Other Types of Employment Tests
For some types of work, specific tests can be beneficial and even necessary for making qualified hiring decisions. These can include specialized job knowledge tests or physical ability tests.
Certain occupations such as firefighters, for example, require certain levels of strength and stamina that must be demonstrated within reason. However, certain physical ability tests can resemble medical examinations that are protected under the Americans with Disabilities Act. As a result, these type of tests may require a high degree of planning and awareness if you are to avoid possible litigation.
In addition, you should account for physical in gender, age and ethnicity when interpreting your candidates’ results, for the same reason.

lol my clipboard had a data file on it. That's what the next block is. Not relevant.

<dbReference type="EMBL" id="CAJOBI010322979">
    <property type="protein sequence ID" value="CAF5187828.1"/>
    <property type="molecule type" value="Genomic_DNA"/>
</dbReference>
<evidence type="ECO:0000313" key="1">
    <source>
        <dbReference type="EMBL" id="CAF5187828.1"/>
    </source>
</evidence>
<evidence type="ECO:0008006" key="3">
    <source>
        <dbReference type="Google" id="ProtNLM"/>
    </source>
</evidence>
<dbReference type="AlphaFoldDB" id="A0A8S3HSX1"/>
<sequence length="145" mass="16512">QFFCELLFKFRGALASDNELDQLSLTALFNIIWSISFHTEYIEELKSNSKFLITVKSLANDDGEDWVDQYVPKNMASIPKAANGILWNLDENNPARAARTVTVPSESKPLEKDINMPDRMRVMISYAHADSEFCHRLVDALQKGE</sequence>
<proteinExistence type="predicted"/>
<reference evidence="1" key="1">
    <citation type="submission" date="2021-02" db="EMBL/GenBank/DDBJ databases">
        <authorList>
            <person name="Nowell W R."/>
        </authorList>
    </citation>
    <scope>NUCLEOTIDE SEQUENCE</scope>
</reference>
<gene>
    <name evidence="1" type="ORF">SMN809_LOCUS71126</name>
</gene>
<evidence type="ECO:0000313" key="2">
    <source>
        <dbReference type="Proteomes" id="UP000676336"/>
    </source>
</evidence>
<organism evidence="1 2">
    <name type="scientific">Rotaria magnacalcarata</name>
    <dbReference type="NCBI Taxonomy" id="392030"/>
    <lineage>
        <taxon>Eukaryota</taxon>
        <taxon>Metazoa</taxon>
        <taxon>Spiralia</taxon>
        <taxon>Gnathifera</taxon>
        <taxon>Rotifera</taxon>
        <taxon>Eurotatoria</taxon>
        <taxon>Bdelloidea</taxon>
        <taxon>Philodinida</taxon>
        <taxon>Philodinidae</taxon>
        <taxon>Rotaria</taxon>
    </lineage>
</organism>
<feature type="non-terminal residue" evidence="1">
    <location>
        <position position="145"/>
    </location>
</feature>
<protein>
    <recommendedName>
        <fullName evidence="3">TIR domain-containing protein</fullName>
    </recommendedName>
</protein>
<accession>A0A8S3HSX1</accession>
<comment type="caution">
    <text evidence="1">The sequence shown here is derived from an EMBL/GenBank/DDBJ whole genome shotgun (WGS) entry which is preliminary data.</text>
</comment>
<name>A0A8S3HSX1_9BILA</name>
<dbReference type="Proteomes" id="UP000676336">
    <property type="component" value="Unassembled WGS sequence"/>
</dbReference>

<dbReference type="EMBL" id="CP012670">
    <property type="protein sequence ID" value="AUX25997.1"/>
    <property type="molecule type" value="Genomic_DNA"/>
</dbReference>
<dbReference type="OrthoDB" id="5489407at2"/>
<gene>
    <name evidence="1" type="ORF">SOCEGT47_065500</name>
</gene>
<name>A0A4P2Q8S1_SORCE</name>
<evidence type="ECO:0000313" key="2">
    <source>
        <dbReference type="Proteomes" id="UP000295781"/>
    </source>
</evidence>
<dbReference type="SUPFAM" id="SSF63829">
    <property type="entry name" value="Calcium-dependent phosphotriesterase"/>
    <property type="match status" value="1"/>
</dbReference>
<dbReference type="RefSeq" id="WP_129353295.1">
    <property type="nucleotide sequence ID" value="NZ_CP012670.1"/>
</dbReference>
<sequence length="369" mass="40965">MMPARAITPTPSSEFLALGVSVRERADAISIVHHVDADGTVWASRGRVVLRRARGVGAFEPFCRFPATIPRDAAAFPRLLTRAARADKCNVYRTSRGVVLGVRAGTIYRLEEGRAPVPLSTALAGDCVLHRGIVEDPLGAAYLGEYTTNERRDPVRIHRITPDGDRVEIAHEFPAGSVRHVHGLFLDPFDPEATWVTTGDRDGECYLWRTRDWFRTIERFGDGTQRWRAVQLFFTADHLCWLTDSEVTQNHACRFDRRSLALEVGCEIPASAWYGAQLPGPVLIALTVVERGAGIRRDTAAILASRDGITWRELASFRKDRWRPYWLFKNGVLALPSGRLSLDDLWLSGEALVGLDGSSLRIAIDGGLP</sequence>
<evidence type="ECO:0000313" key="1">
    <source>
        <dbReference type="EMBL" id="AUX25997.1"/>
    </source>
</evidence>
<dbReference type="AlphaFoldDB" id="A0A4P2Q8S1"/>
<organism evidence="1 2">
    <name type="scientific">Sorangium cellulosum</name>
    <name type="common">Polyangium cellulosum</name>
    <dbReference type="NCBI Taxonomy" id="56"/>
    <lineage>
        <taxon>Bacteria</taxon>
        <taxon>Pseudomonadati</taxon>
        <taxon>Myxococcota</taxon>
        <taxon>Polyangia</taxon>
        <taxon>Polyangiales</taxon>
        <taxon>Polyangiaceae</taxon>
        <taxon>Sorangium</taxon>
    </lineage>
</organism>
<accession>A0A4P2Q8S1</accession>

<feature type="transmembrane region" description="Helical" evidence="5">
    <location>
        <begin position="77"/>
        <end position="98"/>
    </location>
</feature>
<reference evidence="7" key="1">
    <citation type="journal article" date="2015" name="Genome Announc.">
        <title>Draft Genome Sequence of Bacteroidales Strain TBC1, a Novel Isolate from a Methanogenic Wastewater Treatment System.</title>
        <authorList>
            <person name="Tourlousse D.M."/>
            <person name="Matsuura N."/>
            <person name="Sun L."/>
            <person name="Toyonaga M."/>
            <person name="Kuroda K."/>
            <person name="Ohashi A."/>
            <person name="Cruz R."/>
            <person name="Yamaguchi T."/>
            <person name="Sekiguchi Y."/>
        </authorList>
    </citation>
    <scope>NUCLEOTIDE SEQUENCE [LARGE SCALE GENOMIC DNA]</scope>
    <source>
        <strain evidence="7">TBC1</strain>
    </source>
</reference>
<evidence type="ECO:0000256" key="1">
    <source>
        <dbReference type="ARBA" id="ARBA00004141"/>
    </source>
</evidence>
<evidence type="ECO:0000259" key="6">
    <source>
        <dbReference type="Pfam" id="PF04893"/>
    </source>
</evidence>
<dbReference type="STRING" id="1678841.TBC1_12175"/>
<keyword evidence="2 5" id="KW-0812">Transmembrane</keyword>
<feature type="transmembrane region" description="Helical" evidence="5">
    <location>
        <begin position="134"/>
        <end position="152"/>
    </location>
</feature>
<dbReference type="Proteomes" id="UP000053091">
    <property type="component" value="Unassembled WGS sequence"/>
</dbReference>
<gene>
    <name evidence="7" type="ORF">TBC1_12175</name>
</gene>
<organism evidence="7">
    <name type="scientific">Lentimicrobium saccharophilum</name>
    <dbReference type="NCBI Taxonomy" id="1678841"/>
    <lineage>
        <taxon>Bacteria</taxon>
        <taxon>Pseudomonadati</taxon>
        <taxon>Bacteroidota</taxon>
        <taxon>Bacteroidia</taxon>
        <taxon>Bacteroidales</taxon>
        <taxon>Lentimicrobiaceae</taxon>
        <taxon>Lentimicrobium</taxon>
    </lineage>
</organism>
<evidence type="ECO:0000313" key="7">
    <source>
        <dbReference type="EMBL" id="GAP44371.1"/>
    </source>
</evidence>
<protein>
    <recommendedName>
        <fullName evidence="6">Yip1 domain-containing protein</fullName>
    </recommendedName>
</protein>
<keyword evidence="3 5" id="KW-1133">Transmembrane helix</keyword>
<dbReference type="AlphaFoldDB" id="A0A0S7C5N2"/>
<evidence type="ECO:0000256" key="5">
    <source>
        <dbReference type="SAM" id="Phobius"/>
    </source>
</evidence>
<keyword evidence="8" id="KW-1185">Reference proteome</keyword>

Other tests can include drug tests, talent assessment tests along with background and credit checks. An issue arises for many employers, especially in states such as California, when inquiring about a candidate's criminal history. According to the California Department of Fair Employment and Housing (DFEH),
The Fair Chance Act, which went into effect on January 1, 2018, is a California law that generally prohibits employers of more than 5 employees from asking about your conviction history before making you a job offer. This type of law is also known as a “Ban the Box” law.
Finding HR Management Help for Your Company
A comprehensive policy manual will help your business articulate its obligations and expectations, while providing guidance to managers for labor law compliance. It pays to take time to understand the law and to prioritize the development of policies and procedures.
Another key step in maintaining HR compliance, while increasing your company's cost-effectiveness, is to consider outsourcing. A professional agency such as Accuchex can provide much-needed help with Human Resources needs and questions.